4 Awesome Ways Diplomat Personality Types Make a Fresh Start at Work

Starting a job or going back to work after an absence (like working from home) can be exciting, maybe even a relief. Ah, the sweet taste of normalcy. But in the middle of all those swirling thoughts and feelings hides an awesome opportunity to make a fresh start. Updating your approach can help you stand out positively and build (or affirm) bonds with the people you work with.

Today we’ll look at some ways that Diplomat personality types leverage their natural inner qualities to create success in the workplace. Advocates (INFJ), Mediators (INFP), Protagonists (ENFJ), and Campaigners (ENFP) usually find the greatest happiness and prosperity when they stay true to themselves. Let’s consider how these personality types make great things happen – like making a fresh start at work.

Authenticity-Powered Progress

The warmth of the Feeling trait and inspiration of the Intuitive trait are what make you a Diplomat personality type. Being able to connect with people is part of who you are, anywhere you are. But personality type and persona are different, and chances are, your “work self” is somewhat distinct.

How much does being at work change your personality? Our “Work Personality” survey can give you amazing insights about yourself and how you compare to other personality types.

Did you know that different personas can still be an authentic expression of your personality? It’s a freeing thought, in some ways. Calculated actions can be sincere, and there’s nothing wrong with taking a conscious approach to the workplace.

Your morals and beliefs will guide you even when you have your ambitious “work hat” on. And that can be wise. Ignoring your personal values can cause mounting discomfort that may make your job feel like a grim sentence. But both your soul and your success flourish when your inner qualities empower your work.

Let’s consider a few ways that successful Diplomat personality types use their trait-based strengths to boost their careers.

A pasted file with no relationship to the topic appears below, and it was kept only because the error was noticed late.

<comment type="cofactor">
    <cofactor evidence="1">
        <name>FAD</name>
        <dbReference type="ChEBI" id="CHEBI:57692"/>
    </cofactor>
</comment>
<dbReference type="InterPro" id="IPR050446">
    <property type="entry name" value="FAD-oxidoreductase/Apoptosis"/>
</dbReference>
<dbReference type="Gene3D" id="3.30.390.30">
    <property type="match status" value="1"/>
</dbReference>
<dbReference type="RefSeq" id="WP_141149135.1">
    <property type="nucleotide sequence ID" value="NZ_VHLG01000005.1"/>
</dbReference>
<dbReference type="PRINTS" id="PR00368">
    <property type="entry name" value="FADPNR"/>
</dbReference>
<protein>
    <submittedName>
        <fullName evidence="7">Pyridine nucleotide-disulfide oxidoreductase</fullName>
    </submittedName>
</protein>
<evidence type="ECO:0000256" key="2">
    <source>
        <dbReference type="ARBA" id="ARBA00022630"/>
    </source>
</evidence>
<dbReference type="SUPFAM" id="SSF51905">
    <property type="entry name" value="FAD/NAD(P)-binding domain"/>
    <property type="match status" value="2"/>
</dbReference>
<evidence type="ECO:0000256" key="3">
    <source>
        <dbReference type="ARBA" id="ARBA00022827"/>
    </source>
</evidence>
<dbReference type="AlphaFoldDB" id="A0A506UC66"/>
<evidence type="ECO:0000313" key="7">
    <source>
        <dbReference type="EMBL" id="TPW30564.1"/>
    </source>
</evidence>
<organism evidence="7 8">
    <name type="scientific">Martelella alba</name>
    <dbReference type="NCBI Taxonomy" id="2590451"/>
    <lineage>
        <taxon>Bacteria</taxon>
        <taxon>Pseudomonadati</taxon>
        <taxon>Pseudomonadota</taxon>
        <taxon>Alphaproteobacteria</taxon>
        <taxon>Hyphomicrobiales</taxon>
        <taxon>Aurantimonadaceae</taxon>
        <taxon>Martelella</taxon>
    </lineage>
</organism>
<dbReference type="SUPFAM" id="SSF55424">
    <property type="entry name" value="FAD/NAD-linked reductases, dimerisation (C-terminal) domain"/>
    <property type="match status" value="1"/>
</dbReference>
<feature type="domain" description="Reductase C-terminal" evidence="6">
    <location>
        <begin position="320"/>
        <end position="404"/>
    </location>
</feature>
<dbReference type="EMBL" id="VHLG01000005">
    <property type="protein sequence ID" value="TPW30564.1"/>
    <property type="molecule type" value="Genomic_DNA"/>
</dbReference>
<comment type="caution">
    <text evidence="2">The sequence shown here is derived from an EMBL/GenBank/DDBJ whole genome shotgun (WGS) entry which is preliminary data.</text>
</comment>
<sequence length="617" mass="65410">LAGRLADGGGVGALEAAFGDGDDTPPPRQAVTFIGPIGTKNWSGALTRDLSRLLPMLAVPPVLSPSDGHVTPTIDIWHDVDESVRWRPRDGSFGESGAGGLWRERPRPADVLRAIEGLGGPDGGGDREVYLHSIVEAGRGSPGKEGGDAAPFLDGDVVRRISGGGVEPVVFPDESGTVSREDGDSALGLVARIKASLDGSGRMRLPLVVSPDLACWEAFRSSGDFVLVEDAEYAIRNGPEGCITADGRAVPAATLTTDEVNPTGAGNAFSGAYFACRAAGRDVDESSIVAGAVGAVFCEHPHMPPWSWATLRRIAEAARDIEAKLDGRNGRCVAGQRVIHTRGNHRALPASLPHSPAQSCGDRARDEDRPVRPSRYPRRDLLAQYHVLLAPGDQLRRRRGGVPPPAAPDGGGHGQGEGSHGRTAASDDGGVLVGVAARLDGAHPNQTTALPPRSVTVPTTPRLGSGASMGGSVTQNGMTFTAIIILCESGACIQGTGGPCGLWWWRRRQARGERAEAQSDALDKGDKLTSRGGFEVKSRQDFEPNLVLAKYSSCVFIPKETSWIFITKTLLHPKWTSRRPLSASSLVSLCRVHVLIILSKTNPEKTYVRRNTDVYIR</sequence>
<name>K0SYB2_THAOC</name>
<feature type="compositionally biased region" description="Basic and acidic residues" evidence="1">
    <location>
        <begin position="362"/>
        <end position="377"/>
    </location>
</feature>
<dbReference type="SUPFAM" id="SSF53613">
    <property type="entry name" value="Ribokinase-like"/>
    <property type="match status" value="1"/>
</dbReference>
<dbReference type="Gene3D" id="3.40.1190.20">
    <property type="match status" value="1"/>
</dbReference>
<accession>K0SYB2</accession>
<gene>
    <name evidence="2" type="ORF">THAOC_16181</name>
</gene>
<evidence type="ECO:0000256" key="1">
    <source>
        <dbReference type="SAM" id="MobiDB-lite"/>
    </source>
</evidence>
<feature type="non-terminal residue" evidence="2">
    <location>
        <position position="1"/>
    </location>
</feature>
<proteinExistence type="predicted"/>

4 Lofty Diplomat Approaches to Success

1. Elevating Everyone

It’s natural to try to connect with important people around us (and not a bad idea). Inspired Diplomats look even further to see the potential in everyone, also connecting with those who struggle or don’t fit in well. This is partly out of kindness but also to facilitate whatever contribution they can make to the shared environment. Diplomats who help others access their potential improve the workplace, and that benefits them as well.

2. Being Self-Aware

Successful Diplomats thrive at work by processing their feelings consciously. Whether it’s handling criticism, balancing hope with realism, or simply leaving work stress at work, Diplomat personalities do their best when they recognize how feelings affect their thinking. They tend to get the outcomes they want when emotion empowers their choices in a mindful way more than a reactive way.

3. Being Forthright

It’s not always comfortable to be candid, but successful Diplomats know that good communication requires honesty. They’re as kind and tactful as possible but always try to express what they truly think and feel. That’s especially important in any situation where people may have a motivation, conscious or not, to dismiss or misinterpret what’s being said – for example, when Diplomats are giving critical feedback or addressing anything inappropriate.

4. Accepting Credit

There are times when it’s perfectly appropriate to celebrate your own success and accomplishments, and the most successful Diplomats do so without feeling guilty about it. They give credit where it’s due, including to themselves, and welcome the ensuing self-respect as motivation. Not only does success deserve recognition but it’s also a way to honorably advertise their virtues – always a good thing at work.


Balancing personal motivations with a sense of responsibility to others isn’t easy, but the impulse to do so is part of what makes Diplomats so wonderful in the workplace. Their approaches can definitely fuel a fresh start. These personality types tend to be successful when they follow their humanistic instincts and push for what they feel is important.

I think my mom, an Advocate, is a decent example of that. (I’m biased, but just go with me here.) She worked passionately in the field of early childhood development. Over the decades, I’ve seen her speak her mind to employers, school officials, and various adults with power over children’s lives.

Her idealistic compassion also guided how she challenged things – she was fair-minded and progress-oriented. Her respect for others’ concerns and pragmatic realities gave her credibility. Her kindness made her appealing, and her persistence made her hard to ignore. It’s a professionally effective approach.

And when her beliefs made her unpopular, she was always able to find strength and satisfaction in the fact that she’d stayed true to them. And, ultimately, her positive reputation kept her options open. I think that, especially for Diplomats, some measures of success need to be internal if work is to be truly fulfilling.

Have you worked with a notable Diplomat personality type? What impressed you about them? What did you like? Let us know in the comments below.

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